We Feed the World
50 world-renowned photographers join forces for a record-breaking global exhibition celebrating the smallholder farmers who feed the world
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Published: 5 October 2018
This Article was Written by: Katie Hill - My Green Pod
Launching at the Bargehouse Gallery, Southbank on 11 October, We Feed the World is a global photography initiative capturing the triumphs and tribulations of the smallholder farmers who produce 70% of the world’s food.
Over the last three years, award-winning photographers from around the world including Rankin, Martin Parr and Graciela Iturbide have given their time to document the lives of nearly 50 farming communities across six continents.
A selection of the 400+ images, together with their inspirational stories, will be shown in London and across all of the participating farming communities, breaking the Guinness World Record for the number of simultaneous photographic exhibitions held at any one time.
‘From ice-covered Northern Sweden to the depths of the Amazon jungle, these iconic images tell the diverse and inspiring stories of the men, women and families that supply the majority of the world’s food.
‘In doing so, the project seeks to replace the image of the poor, struggling farmer with a truer, more resilient picture that both highlights the political complexities yet simple solutions that are available to us in addressing some of the greatest challenges of our time. We want these images to empower people to support their local food system and protect our planet.’
We Feed the World project director
We don’t need industrial agriculture
The aim of the exhibition is to challenge the myth that we need industrial agriculture and quick-fix technologies to feed an ever-increasing population.
These world-renowned photographers capture agroecology in action, revealing that smallholder farming holds the answers to many of the world’s problems – from climate change and fertile soils to public health and wellbeing.
Cheryl Newman, curator and former photography director of the Telegraph magazine, said, ‘Photography is the language of our age and it has the ability to shift consciousness and effect change on a scale beyond any other form of communication.’
‘We Feed the World brings together an unprecedented number of world-renowned photographers, whose unique images will enlighten, inspire and motivate anyone who sees them’, Cheryl added. ‘I hope people will leave the exhibition contemplating where their food comes from and the impact it has on the world around us.’
5 ways you can support smallholders
- Shop local
- Ask restaurants, retailers and cafes where your food is from
- Support Fairtrade and sustainable farming
- Visit the We Feed the World exhibition at the Bargehouse Gallery, London, 11-24 October 2018
- Join the Good Food March from Westminster to the Bargehouse Gallery on 16 October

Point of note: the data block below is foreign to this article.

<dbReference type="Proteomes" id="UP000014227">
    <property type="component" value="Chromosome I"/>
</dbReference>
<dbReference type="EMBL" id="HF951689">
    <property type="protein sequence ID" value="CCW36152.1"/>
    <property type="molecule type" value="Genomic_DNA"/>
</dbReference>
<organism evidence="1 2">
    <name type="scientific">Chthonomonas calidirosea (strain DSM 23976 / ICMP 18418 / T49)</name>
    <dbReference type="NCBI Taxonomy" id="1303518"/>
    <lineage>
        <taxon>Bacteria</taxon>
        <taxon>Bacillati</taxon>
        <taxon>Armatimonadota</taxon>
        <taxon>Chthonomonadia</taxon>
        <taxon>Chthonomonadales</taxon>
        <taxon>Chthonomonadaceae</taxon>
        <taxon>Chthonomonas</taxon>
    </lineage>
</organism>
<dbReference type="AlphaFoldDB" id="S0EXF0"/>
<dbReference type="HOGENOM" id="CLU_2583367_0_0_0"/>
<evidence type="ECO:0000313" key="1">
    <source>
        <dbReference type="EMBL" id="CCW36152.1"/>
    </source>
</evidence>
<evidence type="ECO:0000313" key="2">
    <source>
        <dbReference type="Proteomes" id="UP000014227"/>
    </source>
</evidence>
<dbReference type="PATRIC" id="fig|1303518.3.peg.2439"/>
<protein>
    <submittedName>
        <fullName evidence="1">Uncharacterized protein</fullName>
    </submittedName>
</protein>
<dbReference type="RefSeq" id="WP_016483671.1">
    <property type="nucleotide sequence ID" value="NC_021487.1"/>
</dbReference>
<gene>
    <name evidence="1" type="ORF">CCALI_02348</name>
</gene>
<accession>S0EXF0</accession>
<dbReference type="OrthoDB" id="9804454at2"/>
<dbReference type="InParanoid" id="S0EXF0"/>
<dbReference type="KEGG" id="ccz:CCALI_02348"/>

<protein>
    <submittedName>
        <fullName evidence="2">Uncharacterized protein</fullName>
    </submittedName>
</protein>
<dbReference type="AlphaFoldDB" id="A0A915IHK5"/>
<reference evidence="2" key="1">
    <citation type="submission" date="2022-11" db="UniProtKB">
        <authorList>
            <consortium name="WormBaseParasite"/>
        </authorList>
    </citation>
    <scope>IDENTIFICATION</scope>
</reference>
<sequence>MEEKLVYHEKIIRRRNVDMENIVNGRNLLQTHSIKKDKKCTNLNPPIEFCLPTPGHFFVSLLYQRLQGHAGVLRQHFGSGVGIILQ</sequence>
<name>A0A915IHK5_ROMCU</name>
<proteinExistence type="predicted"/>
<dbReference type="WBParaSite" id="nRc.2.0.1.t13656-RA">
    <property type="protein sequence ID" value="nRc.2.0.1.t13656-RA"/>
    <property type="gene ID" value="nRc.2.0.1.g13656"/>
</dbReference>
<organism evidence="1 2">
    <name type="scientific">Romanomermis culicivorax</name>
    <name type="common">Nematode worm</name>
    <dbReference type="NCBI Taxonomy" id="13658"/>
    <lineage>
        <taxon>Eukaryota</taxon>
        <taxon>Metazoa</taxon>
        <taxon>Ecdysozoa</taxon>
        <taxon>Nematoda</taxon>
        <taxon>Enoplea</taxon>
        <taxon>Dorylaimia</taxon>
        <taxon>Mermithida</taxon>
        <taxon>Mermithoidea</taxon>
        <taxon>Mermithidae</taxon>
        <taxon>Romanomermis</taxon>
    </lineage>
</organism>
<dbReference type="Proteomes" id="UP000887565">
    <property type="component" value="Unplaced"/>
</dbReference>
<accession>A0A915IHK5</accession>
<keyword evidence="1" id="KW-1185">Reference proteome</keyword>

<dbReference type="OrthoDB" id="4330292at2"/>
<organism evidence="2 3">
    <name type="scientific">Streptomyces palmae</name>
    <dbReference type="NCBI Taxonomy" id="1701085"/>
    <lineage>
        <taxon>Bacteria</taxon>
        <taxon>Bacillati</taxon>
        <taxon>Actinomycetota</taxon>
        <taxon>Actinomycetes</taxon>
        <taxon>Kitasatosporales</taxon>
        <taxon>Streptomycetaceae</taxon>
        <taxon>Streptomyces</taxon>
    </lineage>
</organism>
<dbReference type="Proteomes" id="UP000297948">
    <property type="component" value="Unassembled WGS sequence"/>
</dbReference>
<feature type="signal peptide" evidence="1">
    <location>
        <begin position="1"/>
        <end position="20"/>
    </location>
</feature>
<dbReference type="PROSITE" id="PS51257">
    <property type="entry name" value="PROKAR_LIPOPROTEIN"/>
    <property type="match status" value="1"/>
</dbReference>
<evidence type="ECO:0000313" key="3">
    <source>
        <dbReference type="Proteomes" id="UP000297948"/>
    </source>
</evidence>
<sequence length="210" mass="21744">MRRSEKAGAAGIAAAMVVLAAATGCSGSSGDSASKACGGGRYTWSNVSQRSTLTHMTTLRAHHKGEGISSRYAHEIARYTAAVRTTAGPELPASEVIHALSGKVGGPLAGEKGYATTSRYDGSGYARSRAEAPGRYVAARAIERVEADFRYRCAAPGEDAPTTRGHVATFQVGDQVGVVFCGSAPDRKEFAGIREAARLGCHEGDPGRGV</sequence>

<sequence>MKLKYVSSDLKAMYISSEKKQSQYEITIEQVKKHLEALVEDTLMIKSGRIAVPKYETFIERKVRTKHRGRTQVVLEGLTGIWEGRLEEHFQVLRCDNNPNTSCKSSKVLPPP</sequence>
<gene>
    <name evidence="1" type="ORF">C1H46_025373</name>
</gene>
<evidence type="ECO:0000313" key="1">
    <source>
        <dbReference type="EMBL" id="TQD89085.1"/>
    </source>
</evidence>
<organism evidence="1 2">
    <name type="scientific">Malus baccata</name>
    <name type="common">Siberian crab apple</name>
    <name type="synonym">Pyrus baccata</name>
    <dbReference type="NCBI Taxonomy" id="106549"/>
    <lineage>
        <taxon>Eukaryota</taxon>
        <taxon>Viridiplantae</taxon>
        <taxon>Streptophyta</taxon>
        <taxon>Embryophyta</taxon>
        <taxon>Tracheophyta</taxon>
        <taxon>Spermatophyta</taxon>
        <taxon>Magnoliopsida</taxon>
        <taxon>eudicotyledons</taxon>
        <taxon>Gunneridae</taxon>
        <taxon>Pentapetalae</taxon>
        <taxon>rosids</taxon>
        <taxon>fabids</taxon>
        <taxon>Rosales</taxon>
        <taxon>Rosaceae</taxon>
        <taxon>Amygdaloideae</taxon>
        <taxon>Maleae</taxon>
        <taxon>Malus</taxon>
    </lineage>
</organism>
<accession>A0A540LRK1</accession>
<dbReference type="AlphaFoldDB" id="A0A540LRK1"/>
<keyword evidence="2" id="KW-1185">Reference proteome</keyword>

‘We Feed the World’s winning combination of beautiful images and powerful storytelling is a wake-up call. Our most urgent task is to support farming communities around the world practicing the kind of regenerative agriculture that can keep our planet, our climate and our communities healthy into the future.’
Good Food March
The exhibition will be accompanied by a 10-day programme of talks, films and workshops by international activists in the food and farming movement, artists and leading campaign groups.
A Good Food March from Parliament Square to the Bargehouse Gallery will call for changes to UK agricultural policy ahead of World Food Day on 16 October. Speeches at the Bargehouse Gallery will be delivered by food activists Anna Lappe and Jyoti Fernandez, and actor Jeremy Irons.
Jyoti Fernandes, Chair of the Landworkers Alliance noted that as we leave the European Common Agricultural Policy, the UK agriculture bill will determine the future of our food system for the next 50 years or more.
‘We want a food systems that support farmers to produce healthy, affordable food for everyone, using methods that are kind to animals, the earth and support independent farmers’, Jyoti said. ‘This is a critical time for the public to come together and make their support for good food and good farming clear to those negotiating our future.’
The Gaia Foundation is leading the project and campaign, alongside other farming groups, NGOs and ethical businesses such as the Landworkers’ Alliance, La Via Campesina and Sustain.
The project has received backing from major ethical brands including Yeo Valley, Divine, Cafédirect and Natracare, and support from celebrity ambassadors including award-winning actor Jeremy Irons, food campaigner and TV presenter Hugh Fearnley-Whittingstall, fashion designer Vivienne Westwood and international model Arizona Muse.